* 250,000 troops is not a very large number when compared to many of the conflicts of the past. History has shown a tendency for armies to become larger and larger as technology allows for larger populations and greater destructive capacity.

Saturday, April 3, 2010

Defeating Islamic nationalism

This is another response to comments under the topics "Nation state of Islam" and "Islamic nationalism and warfare". Thanks to all for their contributions.

Yes, I do not believe that we will end the war without massive assistance from the Islamic world. In particular, Islamic governments will need to make an important contribution. This is where much of the conflict between the sovereign state of Islam and modern governance is taking place. We are on the side of the modern nation-state.

The thing to keep in mind is that time is NOT on our side. It is only a matter of time before one of these groups obtains an effective weapon of mass destruction. This will most likely come from a government sponsored source. At that point, effective terror attacks will not kill 100 or 150 people. They will kill 100,000 plus. The war can be won conventionally before we reach this point, but we will need to force the issues. To do otherwise is just to allow things to continue as they are going today.

The Islamic groups that are such a threat are spread out and numerous. One example is Hezbollah. Estimates range at between 5,000 and 10,000 armed ‘soldiers’. Hezbollah lost more than 1,000 back in 2006 when they fought Israel in August of that year. The losses have been replaced. In Iraq, our enemies took far more losses. The groups in Afghanistan took losses at the same time and have been able to continue operations. In other words, the attrition rate of our enemy is not high enough to prevent them from replacing losses. This must change.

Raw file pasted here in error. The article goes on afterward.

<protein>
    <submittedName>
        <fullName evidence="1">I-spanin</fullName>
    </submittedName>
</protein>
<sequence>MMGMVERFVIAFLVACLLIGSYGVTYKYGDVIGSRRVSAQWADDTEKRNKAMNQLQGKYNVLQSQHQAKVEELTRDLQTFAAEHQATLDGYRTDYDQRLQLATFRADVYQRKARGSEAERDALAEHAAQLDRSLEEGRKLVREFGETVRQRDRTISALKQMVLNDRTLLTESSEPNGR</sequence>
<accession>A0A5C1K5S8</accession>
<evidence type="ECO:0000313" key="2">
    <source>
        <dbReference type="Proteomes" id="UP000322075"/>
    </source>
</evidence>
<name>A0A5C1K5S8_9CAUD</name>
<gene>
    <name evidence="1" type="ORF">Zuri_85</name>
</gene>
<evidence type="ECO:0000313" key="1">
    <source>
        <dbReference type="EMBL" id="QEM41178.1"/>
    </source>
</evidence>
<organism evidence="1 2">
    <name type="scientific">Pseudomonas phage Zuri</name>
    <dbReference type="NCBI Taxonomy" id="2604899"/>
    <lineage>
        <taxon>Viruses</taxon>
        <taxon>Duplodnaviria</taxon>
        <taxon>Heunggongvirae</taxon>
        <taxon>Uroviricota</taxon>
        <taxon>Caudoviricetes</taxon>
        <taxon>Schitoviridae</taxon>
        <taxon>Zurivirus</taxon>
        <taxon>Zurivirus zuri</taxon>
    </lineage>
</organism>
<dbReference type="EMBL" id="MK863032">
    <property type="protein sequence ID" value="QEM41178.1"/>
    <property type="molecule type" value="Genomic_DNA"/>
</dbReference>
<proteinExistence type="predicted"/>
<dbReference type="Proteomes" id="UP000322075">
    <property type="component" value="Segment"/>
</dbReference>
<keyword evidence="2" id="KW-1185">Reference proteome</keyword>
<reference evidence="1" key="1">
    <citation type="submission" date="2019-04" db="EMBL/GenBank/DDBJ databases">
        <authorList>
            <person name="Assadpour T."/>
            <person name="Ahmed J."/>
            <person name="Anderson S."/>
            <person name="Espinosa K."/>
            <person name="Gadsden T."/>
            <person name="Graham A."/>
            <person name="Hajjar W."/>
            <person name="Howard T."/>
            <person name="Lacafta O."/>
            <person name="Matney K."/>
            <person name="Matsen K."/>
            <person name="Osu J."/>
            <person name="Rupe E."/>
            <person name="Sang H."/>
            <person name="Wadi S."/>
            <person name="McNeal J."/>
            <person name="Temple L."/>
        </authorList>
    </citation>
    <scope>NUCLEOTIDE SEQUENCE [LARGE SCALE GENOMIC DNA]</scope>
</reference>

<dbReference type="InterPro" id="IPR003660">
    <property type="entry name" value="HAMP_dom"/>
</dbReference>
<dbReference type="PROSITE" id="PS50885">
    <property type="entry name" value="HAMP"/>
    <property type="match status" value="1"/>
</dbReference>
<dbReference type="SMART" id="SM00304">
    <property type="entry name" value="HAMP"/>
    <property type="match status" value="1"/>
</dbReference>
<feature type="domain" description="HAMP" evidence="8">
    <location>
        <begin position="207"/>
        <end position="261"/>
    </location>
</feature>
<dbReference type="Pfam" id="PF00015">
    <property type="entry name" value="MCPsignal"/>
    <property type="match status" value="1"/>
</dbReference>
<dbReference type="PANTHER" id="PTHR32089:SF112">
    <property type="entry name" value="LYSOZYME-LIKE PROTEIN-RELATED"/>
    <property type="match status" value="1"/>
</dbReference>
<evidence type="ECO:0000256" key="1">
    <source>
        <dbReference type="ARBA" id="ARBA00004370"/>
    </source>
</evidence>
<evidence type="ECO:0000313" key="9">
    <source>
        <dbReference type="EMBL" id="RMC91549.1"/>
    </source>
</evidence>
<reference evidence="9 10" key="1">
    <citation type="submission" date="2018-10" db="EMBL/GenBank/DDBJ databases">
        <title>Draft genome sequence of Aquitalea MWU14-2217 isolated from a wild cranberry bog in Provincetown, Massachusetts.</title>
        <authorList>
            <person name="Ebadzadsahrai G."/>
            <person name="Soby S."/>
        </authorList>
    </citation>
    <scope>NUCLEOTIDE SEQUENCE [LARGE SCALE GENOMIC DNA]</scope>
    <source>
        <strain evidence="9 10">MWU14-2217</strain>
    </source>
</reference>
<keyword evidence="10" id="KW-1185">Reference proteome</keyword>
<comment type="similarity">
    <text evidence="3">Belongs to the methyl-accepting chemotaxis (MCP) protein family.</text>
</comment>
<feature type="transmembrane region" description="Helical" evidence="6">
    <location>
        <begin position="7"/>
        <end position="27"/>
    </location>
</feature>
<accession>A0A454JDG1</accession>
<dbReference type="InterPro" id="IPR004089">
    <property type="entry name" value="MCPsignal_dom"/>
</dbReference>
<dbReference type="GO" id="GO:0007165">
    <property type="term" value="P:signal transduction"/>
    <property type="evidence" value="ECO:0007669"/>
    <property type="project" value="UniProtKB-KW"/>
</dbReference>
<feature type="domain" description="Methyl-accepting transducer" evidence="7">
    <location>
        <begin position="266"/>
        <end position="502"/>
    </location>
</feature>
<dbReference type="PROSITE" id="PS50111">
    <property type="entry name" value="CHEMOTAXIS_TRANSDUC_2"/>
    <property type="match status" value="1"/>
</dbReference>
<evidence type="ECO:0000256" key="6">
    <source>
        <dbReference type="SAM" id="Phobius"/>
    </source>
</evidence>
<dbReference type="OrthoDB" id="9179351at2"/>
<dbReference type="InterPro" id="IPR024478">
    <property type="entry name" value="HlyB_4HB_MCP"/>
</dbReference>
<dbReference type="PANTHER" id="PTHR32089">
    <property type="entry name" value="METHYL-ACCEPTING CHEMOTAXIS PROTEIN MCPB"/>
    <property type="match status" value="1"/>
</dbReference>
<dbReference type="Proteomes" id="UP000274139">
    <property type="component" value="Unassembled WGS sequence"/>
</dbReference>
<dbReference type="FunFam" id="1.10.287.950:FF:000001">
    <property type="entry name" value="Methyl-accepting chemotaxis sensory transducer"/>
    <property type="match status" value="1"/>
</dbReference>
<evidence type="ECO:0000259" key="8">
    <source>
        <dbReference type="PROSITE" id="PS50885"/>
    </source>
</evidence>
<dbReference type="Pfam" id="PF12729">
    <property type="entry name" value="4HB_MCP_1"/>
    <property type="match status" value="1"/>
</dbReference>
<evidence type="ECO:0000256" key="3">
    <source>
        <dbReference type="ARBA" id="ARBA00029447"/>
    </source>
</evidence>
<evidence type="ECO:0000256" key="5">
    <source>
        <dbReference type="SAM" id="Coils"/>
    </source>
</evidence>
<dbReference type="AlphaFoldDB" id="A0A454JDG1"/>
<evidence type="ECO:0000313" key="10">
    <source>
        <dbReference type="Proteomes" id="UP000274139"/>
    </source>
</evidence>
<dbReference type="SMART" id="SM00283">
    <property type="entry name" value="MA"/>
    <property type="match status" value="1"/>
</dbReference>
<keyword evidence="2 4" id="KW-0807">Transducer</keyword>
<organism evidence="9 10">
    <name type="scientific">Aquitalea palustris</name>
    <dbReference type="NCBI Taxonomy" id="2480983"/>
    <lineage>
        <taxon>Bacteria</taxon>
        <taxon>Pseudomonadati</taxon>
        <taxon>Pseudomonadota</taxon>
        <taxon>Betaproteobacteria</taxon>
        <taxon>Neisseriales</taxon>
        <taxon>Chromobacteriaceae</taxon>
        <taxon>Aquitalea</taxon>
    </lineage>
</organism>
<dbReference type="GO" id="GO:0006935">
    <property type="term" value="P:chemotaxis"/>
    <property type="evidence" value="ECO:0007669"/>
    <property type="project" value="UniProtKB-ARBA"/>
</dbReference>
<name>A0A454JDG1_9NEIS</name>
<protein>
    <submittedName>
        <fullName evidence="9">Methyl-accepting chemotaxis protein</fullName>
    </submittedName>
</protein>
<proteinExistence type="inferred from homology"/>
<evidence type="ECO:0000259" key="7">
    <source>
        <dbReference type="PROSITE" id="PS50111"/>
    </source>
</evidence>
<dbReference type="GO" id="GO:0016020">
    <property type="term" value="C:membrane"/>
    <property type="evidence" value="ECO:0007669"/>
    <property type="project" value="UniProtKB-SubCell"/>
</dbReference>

Look at it from another direction: Attempting to defeat Islamic terrorism by using the police is a losing strategy. Not that this should be ignored. However, these ‘terror’ groups are much more effective attacking shopping malls and schools than they are at attacking our military. The attrition rate is far higher and success is far more difficult when the target is armed and trained as our military is. The trick is to find places where we can engage them in the open. Iraq was an ideal place, as was subsequently demonstrated.

I chose Syria and Iran simply because these two governments are known to support these groups. I know that politically, this is probably not possible. However, the war will be manageable and Islamic terrorism contained only by the support of ALL Muslim governments. Those governments who are supporting the enemy must be toppled. To do otherwise will allow these terror groups to keep their government support and potentially allow for the eventual acquisition of WMD.

Iran is not known to have nuclear weapons, yet. Once they have them, any potential war against Iran will become far more dangerous and expensive. The time to act was last year. Even today is better than waiting, but our current leadership will NOT do this. So we must focus upon Syria. I doubt we will be doing this either. In other words, we are not winning like we were a few years ago.

It must be remembered that Pakistan already has nuclear weapons and delivery systems for them. Even though the Pakistani government appears to have them under control, the issue has not yet been decided in Pakistan. The government could lose control of them and we all would be in a world of hurt.

In conclusion, I would like to say that by forcing the issues, the United States would in fact create more enemies. This happens in ALL wars. However, by doing so, we stand a much better chance of keeping the war conventional. The more time goes by without our doing so only increases the odds that weapons of mass destruction will be deployed. At that point, the war will by necessity become far more deadly and massive. And we will be reacting to an attack, not initiating it. These two points are far too important to NOT act upon.